300: Rise of an Empire
In comparison with "300", this insane film is more engaging by dint of being absolutely impossible to take even a little bit seriously.
Words are linear. Movies not so much, even though they are encoded onto strips of celluloid or served up as streams or spirals of digital bits.
The web is not so linear, actually. Hyperlinks in all directions are more like the interconnected synapses of the human brain than any other technology or art form I can think of. But sometimes when I try to convey something about my experience of movies — filtered, as always, through reflections and contrasts between images, memories, themes, styles — what I really want to do is make a movie about it. That seems like the shortest, most direct way from imagination to articulation. The movie itself (as Godard famously suggested) is the criticism, the analysis.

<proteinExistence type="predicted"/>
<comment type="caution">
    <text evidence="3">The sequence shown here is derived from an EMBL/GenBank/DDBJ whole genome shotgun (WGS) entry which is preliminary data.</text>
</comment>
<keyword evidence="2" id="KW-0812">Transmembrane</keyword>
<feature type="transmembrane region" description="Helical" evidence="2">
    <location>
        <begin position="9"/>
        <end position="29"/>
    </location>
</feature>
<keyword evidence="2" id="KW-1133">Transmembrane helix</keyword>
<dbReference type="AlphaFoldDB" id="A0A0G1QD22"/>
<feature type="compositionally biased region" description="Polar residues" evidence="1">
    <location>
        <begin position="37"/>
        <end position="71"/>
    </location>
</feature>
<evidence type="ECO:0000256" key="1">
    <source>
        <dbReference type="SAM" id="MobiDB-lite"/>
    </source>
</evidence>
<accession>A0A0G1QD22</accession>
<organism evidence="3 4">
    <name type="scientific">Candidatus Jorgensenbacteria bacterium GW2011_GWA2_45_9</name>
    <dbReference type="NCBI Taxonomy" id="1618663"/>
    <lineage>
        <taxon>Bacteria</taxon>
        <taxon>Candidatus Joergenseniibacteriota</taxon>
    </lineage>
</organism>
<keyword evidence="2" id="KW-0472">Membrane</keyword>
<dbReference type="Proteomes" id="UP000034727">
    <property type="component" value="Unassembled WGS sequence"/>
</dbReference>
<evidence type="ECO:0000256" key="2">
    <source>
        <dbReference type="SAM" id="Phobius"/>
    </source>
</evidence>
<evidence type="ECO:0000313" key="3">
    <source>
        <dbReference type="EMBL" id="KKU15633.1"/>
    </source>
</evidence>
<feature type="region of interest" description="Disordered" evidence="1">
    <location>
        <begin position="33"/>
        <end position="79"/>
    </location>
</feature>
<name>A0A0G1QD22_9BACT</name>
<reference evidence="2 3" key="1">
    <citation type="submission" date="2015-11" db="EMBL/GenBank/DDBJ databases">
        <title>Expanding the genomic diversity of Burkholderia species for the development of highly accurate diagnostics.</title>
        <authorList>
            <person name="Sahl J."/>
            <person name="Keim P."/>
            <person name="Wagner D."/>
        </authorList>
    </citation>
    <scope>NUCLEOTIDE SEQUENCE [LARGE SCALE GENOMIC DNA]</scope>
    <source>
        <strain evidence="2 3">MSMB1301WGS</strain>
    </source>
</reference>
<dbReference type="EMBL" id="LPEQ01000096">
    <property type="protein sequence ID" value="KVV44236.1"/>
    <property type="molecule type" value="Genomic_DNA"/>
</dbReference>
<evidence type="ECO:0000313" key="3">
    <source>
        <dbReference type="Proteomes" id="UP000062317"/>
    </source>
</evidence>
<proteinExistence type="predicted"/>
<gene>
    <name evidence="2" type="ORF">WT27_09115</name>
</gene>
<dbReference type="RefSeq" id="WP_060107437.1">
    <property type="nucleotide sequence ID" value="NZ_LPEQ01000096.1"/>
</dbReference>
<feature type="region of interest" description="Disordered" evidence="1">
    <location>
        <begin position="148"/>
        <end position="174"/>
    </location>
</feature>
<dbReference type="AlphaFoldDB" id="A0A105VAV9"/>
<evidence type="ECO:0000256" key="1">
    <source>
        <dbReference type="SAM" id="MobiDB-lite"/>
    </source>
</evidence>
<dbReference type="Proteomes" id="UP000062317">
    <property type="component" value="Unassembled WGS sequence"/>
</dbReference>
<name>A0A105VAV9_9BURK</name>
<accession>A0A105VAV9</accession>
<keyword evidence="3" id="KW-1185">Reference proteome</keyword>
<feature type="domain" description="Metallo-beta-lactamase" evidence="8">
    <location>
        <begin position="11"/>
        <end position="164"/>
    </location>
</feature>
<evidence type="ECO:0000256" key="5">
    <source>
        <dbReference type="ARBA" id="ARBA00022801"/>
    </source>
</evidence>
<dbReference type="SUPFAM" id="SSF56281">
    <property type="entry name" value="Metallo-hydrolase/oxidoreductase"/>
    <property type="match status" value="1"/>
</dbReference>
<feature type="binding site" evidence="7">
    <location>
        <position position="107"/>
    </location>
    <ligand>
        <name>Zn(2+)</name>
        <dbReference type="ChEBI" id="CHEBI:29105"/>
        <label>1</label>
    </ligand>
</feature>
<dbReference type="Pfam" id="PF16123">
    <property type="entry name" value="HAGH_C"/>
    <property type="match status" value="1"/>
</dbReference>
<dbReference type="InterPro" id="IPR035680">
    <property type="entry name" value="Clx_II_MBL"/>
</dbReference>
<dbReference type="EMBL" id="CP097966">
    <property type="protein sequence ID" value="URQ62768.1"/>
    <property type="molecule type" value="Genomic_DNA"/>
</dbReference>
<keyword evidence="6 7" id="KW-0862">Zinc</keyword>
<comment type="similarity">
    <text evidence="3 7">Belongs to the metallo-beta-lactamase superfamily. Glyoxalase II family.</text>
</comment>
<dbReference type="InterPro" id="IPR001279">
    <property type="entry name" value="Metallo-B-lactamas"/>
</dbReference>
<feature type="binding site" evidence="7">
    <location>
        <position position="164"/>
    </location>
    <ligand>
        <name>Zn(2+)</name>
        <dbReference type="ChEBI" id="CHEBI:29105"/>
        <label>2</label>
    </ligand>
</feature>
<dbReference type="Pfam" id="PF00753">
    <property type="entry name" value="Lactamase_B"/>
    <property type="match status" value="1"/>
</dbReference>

Here's a link to my little (six-minute) movie / dream sequence / commentary on the theme of some of my favorite close-ups from some of my favorite films. If you want to know who's who and what's what, watch the end credits (which make up about one-sixth of the movie!)
Scott Jordan Harris argues that disabled characters should not be played by able-bodied actors.
Chaz writes to Roger about attending the Oscars without him.
Chaz recalls how much Roger loved the Oscars.
Scout Tafoya's video essay series "The Unloved" reconsiders "Tron: Legacy."